Firstly, I think you need to index from 0 to 5, not from 1 to 6.

According to the spec, the rotation matrix is:

```
a c e
b d f
0 0 1
```

where a-f are the 6 numbers in the matrix list.

We also discover that a `rotate(angle,cx,cy)`

around `cx,cy`

is equivalent to

- Translate(cx,cy)
- Rotate(angle)
- Translate(-cx,-cy)

Which would be:

```
|1 0 cx| |cos(t) -sin(t) 0| |1 0 -cx|
|0 1 cy| |sin(t) cos(t) 0| |0 1 -cy|
|0 0 1 | | 0 0 1| |0 0 1 |
|cos(t) -sin(t) cx| |1 0 -cx|
= |sin(t) cos(t) cy| |0 1 -cy|
| 0 0 1| |0 0 1 |
|cos(t) -sin(t) (-cx cos(t) + cy sin(t) + cx) |
= |sin(t) cos(t) (-cx sin(t) - cy cos(t) + cy) |
| 0 0 1 |
```

So this shows that the angle information is available entirely independently in coefficients a, b, c and d. If the only thing applied is this matrix, then a and d should match, and b and c should just be opposite sign.

However, looking at your list of numbers, they are not, so I wonder if some other transformation has been applied as well? As commenters point out, the numbers are above 1 and therefore not the result of a simple trig operation on an angle.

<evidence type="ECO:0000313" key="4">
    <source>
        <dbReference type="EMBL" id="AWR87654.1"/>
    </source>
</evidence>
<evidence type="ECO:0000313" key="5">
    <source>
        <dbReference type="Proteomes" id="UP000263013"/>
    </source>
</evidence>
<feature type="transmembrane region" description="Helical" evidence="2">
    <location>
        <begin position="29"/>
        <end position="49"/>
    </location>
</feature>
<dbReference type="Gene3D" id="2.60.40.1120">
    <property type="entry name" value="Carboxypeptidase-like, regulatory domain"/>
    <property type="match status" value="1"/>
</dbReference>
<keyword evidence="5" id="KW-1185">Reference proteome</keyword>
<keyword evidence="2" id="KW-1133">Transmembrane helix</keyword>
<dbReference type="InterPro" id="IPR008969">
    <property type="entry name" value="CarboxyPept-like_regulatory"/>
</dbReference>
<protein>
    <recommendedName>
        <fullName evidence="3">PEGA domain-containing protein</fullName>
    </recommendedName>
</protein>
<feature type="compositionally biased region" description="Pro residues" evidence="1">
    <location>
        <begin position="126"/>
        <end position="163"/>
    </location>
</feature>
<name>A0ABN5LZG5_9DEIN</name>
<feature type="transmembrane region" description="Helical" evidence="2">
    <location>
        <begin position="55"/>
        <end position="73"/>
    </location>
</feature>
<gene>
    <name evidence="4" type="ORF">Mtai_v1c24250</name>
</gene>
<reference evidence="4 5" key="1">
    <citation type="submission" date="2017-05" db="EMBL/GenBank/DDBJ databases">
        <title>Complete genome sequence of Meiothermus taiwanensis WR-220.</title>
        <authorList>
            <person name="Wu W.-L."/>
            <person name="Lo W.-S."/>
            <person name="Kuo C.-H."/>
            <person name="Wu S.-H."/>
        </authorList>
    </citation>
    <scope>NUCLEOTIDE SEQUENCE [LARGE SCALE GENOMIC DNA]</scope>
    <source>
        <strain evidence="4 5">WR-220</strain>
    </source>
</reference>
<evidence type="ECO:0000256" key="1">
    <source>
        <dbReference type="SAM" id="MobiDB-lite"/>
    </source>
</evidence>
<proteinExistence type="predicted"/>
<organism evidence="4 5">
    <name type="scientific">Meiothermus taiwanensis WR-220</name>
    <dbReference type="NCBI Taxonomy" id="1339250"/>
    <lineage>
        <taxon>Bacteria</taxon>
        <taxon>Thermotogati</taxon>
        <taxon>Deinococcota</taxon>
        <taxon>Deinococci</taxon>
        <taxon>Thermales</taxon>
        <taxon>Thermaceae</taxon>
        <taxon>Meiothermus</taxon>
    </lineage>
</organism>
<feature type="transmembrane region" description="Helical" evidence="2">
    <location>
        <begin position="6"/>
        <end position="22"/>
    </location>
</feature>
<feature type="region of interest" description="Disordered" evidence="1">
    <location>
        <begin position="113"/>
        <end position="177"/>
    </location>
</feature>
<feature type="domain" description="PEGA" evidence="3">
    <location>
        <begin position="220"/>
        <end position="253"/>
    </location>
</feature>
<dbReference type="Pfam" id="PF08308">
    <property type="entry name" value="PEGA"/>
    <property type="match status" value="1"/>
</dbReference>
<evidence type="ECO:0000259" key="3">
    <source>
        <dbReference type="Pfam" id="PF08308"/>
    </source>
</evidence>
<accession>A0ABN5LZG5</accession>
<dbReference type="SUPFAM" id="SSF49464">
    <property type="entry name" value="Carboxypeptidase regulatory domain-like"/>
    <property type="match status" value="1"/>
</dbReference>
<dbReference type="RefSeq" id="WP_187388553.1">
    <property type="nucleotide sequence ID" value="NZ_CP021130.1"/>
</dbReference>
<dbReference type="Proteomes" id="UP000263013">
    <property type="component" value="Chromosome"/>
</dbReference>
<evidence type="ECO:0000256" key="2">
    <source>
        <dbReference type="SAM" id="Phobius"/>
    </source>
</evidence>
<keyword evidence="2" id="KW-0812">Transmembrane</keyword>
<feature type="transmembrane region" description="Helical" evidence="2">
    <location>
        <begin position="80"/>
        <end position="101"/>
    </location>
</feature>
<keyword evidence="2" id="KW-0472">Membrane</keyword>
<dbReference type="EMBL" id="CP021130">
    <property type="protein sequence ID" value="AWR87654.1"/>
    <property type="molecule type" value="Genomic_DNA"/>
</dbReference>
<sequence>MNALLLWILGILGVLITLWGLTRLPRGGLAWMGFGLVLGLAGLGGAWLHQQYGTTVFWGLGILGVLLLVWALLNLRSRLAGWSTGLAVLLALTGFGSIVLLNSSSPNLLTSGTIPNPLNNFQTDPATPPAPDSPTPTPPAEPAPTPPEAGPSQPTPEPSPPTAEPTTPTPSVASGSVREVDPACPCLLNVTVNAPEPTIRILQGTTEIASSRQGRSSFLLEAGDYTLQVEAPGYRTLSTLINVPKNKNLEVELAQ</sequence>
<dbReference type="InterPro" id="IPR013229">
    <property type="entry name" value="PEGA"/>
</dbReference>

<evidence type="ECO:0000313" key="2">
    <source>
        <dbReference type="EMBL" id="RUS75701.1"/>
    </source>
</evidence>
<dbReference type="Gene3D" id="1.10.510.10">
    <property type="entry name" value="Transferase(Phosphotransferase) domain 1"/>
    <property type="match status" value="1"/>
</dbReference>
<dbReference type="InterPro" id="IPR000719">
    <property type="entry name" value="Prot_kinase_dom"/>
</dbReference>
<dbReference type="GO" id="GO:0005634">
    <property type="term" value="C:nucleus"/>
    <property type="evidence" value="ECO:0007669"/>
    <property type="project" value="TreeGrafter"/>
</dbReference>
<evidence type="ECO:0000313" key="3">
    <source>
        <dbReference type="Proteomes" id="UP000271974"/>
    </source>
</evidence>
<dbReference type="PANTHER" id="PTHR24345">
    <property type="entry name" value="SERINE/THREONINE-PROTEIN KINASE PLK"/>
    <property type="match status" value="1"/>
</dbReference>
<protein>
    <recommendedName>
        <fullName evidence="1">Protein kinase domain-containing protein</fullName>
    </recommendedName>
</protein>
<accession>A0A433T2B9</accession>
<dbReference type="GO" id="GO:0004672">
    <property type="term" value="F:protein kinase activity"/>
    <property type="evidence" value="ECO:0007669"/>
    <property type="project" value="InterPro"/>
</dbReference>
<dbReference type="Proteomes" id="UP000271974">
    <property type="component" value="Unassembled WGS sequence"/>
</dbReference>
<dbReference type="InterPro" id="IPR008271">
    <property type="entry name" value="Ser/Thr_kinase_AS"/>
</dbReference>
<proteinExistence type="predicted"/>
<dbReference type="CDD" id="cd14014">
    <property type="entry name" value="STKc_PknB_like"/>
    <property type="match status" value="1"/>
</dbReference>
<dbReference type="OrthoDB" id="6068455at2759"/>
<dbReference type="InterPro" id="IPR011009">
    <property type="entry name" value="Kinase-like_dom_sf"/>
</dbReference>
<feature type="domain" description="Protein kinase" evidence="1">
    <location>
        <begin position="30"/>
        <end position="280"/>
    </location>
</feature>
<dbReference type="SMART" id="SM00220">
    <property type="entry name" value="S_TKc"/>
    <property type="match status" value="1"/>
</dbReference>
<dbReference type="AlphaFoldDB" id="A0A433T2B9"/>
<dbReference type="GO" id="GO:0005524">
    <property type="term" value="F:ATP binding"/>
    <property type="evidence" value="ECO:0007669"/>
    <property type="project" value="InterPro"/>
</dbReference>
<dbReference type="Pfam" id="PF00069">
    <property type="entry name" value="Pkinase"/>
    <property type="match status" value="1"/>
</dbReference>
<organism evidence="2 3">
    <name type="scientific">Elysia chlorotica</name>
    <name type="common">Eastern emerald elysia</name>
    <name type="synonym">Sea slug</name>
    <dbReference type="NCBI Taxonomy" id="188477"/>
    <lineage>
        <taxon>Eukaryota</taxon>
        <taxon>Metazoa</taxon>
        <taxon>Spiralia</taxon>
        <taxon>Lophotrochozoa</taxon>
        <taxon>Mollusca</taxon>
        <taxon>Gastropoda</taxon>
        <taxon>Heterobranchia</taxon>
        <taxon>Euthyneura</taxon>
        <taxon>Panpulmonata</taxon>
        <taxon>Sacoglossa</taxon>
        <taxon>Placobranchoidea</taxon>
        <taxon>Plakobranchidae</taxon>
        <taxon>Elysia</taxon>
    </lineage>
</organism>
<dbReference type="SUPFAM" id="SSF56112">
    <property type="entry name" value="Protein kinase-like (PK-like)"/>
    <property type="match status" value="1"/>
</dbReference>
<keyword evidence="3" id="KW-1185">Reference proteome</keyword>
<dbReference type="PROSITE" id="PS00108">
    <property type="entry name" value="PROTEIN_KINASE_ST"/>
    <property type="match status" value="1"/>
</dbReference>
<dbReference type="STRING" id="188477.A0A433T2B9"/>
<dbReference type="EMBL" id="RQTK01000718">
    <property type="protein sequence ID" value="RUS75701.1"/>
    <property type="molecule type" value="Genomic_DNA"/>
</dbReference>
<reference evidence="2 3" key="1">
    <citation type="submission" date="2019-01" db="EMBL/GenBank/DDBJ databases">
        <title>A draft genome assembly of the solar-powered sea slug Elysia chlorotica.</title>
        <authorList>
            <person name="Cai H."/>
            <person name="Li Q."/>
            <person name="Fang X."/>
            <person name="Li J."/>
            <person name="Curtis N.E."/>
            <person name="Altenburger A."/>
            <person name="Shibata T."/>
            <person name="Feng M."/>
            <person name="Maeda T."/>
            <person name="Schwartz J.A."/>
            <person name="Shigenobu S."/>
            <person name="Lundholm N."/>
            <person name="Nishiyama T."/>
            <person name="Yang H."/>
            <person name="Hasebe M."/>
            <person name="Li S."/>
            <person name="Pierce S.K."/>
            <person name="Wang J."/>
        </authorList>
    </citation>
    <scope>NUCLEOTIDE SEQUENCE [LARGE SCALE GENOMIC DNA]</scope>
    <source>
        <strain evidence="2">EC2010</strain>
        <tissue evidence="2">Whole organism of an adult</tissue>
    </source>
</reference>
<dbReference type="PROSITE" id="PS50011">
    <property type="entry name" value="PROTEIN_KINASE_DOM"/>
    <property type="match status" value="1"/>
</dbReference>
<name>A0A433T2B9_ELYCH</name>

One possibility is that there has also been a scaling. That matrix is:

```
| sx 0 0|
| 0 sy 0|
| 0 0 1|
```

So if that was applied first, and then the rotation, we would get:

```
| sx 0 0| |cos(t) -sin(t) (-cx cos(t) + cy sin(t) + cx) |
| 0 sy 0| |sin(t) cos(t) (-cx sin(t) - cy cos(t) + cy) |
| 0 0 1| | 0 0 1 |
|sx cos(t) -sx sin(t) sx (-cx cos(t) + cy sin(t) + cx) |
= |sy sin(t) sy cos(t) sy (-cx sin(t) - cy cos(t) + cy) |
| 0 0 1 |
```

From that matrix:

```
a/c = sx cos(t) / (-sx sin(t))
= - cos(t) / sin(t)
= 1/tan(t)
tan(t) = c/a
tan(t) = 0.122628/1.02414
= 0.119738
t = 6.82794 degrees.
```

I think that looks about right, from the image.

So since we know `t`

, we can work out sx and sy:

```
a = sx cos(t)
sx = a/cos(t) = 1.0315
```

And sy:

```
d = sy cos(t)
sy = d/cos(t) = 0.94882
```

Getting `cx`

and `cy`

to find the centre of rotation is then just further substitution into the equations for e and f above, using the values we have already obtained.